V$BACKUP_CORRUPTION displays information about corrupt block ranges in datafile backups from the control file. Note that corruptions are not tolerated in the control file and archived redo log backups.
Backup corruption record ID
Backup corruption record stamp
Backup set stamp
Backup set count
backup piece that contains this corrupt block
Absolute file number of the datafile that contains the corrupt blocks
Block number of the first corrupt block in the range of corrupted blocks
Number of corrupted blocks found starting with BLOCK#
Change number at which the logical corruption was detected. Set to 0 to indicate media corruption.
Indicates whether this corruption was not previously detected by the Oracle Database (YES) or the Oracle Database had already discovered this corrupt block and marked it as corrupt (NO). Note that when a corrupt block is encountered in a backup, and was not already marked corrupt by the Oracle Database, then the backup process does not mark the block as corrupt in the production datafile. Thus, this field may be YES for the same block in more than one backup set.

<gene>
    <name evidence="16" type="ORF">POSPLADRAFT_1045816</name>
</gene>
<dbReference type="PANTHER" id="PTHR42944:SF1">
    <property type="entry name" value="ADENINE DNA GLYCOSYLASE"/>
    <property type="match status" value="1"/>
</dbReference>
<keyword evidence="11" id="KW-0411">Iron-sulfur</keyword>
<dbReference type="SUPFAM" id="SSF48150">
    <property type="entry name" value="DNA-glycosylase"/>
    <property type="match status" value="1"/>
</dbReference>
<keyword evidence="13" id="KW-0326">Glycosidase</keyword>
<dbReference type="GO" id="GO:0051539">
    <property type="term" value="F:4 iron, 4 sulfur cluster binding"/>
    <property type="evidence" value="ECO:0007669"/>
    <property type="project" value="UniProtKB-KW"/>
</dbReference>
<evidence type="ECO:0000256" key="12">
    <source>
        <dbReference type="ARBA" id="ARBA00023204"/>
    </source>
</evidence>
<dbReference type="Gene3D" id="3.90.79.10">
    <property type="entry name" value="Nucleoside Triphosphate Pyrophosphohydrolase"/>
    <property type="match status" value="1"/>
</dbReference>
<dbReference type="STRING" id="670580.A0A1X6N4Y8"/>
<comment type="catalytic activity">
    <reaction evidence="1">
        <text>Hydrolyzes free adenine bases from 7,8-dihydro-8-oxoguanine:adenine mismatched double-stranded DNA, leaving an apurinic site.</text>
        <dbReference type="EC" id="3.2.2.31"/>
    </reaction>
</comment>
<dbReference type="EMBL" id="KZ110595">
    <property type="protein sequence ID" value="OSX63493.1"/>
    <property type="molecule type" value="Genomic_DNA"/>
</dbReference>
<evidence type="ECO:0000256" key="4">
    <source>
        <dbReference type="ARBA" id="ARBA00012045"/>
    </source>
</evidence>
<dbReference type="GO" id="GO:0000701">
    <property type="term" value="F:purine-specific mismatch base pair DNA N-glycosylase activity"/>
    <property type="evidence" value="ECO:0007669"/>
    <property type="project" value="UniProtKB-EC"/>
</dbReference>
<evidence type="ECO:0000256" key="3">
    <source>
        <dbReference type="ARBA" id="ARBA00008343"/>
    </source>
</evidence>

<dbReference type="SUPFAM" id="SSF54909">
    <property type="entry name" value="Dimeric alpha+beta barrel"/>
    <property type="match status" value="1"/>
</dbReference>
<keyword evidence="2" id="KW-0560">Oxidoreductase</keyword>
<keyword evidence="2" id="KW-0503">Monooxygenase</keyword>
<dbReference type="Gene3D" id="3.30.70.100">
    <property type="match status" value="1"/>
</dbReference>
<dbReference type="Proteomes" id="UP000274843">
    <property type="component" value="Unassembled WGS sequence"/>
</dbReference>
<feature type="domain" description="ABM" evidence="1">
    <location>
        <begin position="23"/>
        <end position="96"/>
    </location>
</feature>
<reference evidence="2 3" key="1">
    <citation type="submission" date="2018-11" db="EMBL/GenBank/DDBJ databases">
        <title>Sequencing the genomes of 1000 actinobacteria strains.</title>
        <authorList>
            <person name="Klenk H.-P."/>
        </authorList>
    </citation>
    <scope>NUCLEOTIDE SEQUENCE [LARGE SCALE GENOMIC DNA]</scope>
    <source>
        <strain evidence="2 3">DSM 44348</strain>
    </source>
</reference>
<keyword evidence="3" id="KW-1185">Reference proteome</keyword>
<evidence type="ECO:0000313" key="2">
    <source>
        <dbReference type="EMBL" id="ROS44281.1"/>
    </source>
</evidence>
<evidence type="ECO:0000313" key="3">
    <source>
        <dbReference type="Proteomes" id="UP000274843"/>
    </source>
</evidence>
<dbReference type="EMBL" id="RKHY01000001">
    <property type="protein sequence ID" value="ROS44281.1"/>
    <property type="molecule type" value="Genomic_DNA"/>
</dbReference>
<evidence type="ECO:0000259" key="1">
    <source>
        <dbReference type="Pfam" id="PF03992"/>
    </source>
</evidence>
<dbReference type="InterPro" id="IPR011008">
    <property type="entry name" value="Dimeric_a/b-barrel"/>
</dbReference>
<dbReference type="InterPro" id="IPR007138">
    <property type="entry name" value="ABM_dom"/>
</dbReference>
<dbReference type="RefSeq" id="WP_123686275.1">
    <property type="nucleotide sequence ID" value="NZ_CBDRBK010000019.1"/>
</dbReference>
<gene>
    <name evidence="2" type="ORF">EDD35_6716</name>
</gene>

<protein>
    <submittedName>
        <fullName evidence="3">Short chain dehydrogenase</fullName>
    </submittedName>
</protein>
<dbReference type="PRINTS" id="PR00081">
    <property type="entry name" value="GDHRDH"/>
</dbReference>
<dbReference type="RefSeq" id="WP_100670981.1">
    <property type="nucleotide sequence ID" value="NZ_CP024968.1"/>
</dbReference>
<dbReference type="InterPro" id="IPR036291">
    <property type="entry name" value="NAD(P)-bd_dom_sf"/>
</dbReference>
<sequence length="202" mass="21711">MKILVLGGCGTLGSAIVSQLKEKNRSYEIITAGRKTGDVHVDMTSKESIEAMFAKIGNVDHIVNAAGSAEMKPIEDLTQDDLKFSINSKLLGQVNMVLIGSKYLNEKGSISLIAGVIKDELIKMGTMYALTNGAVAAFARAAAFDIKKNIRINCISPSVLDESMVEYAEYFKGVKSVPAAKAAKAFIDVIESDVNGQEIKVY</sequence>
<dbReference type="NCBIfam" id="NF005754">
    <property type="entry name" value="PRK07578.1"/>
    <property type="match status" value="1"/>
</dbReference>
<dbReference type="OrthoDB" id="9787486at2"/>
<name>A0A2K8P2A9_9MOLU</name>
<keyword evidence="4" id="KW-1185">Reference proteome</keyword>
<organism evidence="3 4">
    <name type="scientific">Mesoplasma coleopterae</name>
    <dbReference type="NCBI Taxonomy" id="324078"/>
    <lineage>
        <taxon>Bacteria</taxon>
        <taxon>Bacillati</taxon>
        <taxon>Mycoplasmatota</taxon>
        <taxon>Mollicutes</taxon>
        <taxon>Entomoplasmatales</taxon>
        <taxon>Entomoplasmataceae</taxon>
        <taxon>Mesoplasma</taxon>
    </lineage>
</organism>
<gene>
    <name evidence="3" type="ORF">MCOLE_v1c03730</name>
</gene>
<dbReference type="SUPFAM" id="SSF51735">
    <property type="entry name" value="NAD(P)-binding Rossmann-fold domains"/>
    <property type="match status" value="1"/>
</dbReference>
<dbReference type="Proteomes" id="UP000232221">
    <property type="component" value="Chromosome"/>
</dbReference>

Type of block corruption in the datafile:
ALL ZERO - Block header on disk contained only zeros. The block may be valid if it was never filled and if it is in an Oracle7 file. The buffer will be reformatted to the Oracle8 standard for an empty block.
FRACTURED - Block header looks reasonable, but the front and back of the block are different versions.
CHECKSUM - optional check value shows that the block is not self-consistent. It is impossible to determine exactly why the check value fails, but it probably fails because sectors in the middle of the block are from different versions.
CORRUPT - Block is wrongly identified or is not a data block (for example, the data block address is missing)
LOGICAL - Block is logically corrupt
NOLOGGING - Block does not have redo log entries (for example, NOLOGGING operations on primary database can introduce this type of corruption on a physical standby)